February 27, 2023

The Strange Case of the Wandering Bungalow

Call me a cynic, but I often wonder why kit houses were not stolen. When a customer dropped a bunch of building materials on their lot, it would have been easy pickings for anyone criminal-minded.

Lumber for a Sears house in Oakbrook Terrace after it was unloaded from the truck. Lumber was expensive, and anyone could come by and grab some. Photo courtesy of the Oakbrook Terrace Historical Society.

And then I recently uncovered a story about a stolen kit house that made national news in 1937.

Headline from October 1937.

Let's set the stage for this nefarious plot.

One of the national kit house companies was the Lewis Manufacturing Company of Bay City, Michigan.  In 1937, Lewis Manufacturing was selling houses in the Chicago area.

Lewis Manufacturing offered a "five-day examination" payment plan which meant they would send the customer a house with no money down. The customer would deposit the full amount for the house at their local bank. The bank would send a letter to Lewis Manufacturing stating that they were holding the money. After the customer received the building materials, the bank would release the money to Lewis Manufacturing.

Description of the payment plan from the Lewis Manufacturing homes catalog.

Enter Michael Tauber and John Heersema, both of Chicago. Tauber was a carpenter, and Heersema was a plasterer. They "needed some lumber", according to Tauber, and they devised a scheme to defraud Lewis Manufacturing.

Tauber (left) and Heersema. Photo from the Chicago Tribune.

In September 1937, Lewis Manufacturing received an order from Midwest Service Company on South Dearborn Street in Chicago. The letter said that the company was a broker for the customer, a John Farmer, and provided a certificate stating that Farmer had deposited $763 to purchase a Sterling model from Lewis Manufacturing.

On September 11, the building materials arrived by train in Chicago, and two men claimed the order and loaded it onto three trucks.

Needless to say, Lewis Manufacturing never received the $763. A representative from the company tried to track down Midwest Service Company, but found the company was no longer at the Dearborn Street address. After further investigation, officials from Lewis Manufacturing learned that the office space had been rented to a Michael Tauber and that Tauber had also purchased a supply of business stationery.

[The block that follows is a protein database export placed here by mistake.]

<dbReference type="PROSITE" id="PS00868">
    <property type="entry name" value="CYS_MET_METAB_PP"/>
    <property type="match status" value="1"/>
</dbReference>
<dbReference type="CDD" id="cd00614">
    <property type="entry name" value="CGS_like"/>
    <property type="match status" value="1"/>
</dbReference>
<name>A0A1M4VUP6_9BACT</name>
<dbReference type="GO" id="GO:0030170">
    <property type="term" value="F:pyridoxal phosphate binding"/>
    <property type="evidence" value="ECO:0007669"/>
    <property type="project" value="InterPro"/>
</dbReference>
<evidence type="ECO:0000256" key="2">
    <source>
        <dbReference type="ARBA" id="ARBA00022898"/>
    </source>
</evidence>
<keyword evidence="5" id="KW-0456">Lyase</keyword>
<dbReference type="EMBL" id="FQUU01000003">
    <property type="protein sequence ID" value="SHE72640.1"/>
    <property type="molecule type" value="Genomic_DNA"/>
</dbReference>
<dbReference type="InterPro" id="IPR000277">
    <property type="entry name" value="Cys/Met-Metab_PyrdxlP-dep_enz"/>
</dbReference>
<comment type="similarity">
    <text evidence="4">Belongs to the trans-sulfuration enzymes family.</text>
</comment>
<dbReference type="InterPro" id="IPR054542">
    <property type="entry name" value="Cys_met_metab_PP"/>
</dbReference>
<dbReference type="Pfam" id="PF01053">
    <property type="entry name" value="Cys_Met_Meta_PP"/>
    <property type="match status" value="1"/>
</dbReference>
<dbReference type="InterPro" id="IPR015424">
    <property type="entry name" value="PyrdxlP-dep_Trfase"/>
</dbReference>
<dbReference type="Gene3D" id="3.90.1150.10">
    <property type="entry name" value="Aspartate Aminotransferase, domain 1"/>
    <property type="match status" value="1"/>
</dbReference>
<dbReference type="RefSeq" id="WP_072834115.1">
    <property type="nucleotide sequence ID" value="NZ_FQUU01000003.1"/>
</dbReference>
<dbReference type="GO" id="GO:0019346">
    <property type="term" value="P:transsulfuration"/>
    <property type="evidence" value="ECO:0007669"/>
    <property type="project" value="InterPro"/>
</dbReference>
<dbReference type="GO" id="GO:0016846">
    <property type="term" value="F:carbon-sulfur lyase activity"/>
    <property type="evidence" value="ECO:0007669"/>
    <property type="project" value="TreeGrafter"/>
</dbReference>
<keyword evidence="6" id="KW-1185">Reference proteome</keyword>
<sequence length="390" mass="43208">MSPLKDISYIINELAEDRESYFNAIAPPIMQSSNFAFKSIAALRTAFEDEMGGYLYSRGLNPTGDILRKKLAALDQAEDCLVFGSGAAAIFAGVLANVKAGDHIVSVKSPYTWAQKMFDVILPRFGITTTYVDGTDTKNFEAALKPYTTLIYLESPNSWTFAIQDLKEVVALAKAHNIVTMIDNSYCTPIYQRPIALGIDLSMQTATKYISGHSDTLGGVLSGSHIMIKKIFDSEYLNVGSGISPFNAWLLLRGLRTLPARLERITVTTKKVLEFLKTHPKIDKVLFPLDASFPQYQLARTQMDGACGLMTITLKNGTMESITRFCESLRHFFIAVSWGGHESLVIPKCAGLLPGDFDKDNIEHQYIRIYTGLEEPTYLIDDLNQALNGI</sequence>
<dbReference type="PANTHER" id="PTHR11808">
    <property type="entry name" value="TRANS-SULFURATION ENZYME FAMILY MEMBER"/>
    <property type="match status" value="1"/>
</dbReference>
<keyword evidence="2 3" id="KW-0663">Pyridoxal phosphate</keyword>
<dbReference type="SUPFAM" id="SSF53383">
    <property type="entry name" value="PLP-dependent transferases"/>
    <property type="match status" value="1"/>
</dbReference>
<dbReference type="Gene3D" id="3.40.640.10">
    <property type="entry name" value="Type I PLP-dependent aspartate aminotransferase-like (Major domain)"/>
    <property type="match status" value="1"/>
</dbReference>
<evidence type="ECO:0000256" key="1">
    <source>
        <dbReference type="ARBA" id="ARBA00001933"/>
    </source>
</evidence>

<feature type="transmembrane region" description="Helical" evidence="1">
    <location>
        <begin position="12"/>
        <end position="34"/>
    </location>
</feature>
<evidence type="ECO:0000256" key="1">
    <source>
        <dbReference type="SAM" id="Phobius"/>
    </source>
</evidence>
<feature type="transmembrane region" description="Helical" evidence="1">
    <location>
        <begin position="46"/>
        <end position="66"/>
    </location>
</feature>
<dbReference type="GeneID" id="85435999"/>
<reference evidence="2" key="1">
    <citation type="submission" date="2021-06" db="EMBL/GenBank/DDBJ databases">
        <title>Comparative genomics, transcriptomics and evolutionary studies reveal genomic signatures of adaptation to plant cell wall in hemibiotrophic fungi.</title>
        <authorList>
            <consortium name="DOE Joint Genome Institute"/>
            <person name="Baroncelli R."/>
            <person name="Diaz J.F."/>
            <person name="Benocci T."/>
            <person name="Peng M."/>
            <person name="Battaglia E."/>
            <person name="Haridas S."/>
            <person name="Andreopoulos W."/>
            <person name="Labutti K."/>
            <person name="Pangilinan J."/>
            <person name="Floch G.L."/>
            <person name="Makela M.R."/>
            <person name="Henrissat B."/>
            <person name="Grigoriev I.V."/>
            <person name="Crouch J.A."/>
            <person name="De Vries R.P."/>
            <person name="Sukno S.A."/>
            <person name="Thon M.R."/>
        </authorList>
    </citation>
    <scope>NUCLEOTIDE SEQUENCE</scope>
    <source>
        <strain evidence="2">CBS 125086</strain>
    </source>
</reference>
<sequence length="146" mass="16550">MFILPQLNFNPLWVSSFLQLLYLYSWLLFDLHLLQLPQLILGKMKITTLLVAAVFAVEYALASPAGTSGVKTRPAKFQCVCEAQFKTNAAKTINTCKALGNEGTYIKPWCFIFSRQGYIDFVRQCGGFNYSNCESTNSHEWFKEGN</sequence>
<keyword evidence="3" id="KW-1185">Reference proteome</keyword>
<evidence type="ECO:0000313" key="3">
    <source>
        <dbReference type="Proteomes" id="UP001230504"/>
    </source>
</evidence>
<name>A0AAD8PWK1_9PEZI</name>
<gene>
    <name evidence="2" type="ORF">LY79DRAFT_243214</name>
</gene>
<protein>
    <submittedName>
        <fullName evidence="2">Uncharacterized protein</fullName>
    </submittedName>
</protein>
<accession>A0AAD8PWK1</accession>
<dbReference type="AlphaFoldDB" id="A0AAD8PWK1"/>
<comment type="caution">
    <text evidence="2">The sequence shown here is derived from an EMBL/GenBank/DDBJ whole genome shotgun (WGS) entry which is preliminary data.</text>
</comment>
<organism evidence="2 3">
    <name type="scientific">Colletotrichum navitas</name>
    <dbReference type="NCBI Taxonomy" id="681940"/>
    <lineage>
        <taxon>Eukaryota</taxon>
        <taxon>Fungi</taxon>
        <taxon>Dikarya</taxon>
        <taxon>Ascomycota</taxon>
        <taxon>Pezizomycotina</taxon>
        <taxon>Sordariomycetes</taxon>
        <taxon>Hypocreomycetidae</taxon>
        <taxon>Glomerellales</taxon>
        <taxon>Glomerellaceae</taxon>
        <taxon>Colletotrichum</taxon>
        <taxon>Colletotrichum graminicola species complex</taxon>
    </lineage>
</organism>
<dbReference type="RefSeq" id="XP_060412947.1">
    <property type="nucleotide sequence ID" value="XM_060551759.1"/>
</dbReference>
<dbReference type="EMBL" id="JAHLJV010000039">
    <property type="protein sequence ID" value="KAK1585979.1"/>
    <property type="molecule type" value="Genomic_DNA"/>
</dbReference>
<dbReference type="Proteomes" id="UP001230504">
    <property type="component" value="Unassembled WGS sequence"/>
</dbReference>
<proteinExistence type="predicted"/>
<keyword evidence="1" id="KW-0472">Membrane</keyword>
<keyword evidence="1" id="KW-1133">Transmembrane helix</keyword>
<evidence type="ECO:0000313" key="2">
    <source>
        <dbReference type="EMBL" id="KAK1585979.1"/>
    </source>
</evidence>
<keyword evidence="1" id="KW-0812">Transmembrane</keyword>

Police obtained a warrant that charged conspiracy to defraud, and Tauber immediately confessed to taking the lumber. He told prosecutors that he and Heersema rented the trucks and took the lumber to Tauber's house. Tauber then used the materials to build a two-car garage on his property and a new porch.

"Harseema [sic] and I worked the scheme out together," Tauber said to a reporter from the International News Service. "It looked good but I guess there must have been a weak spot somewhere, huh?"

This story went viral and was in newspapers nationwide. Editors had fun with the headlines.

State authorities turned over the case to federal prosecutors. Tauber and Heersema were charged with using the mails to defraud.


Architectural Observer said...

Fun story! Who doesn't love a good mystery? Especially one involving a house! Glad that the culprits were caught. I can't help but wonder if Tauber's garage and porch might still exist... if so they would be fascinating anomalies in kit-house lore.

Sears Homes of Chicagoland said...

Great minds think alike! I looked for it... the house, porch, and garage are gone.

Architectural Observer said...

Sad. Whoever demolished the house and garage likely had no idea of the unique and quirky history which was destroyed. I will forever wonder if Tauber just tacked on the porch which was pre-cut for the Sterling or if he was more creative with the lumber he stole! If only Street View existed in 1937!

SearsHouseSeeker said...

Wow, this is really interesting... I had missed that you posted this!

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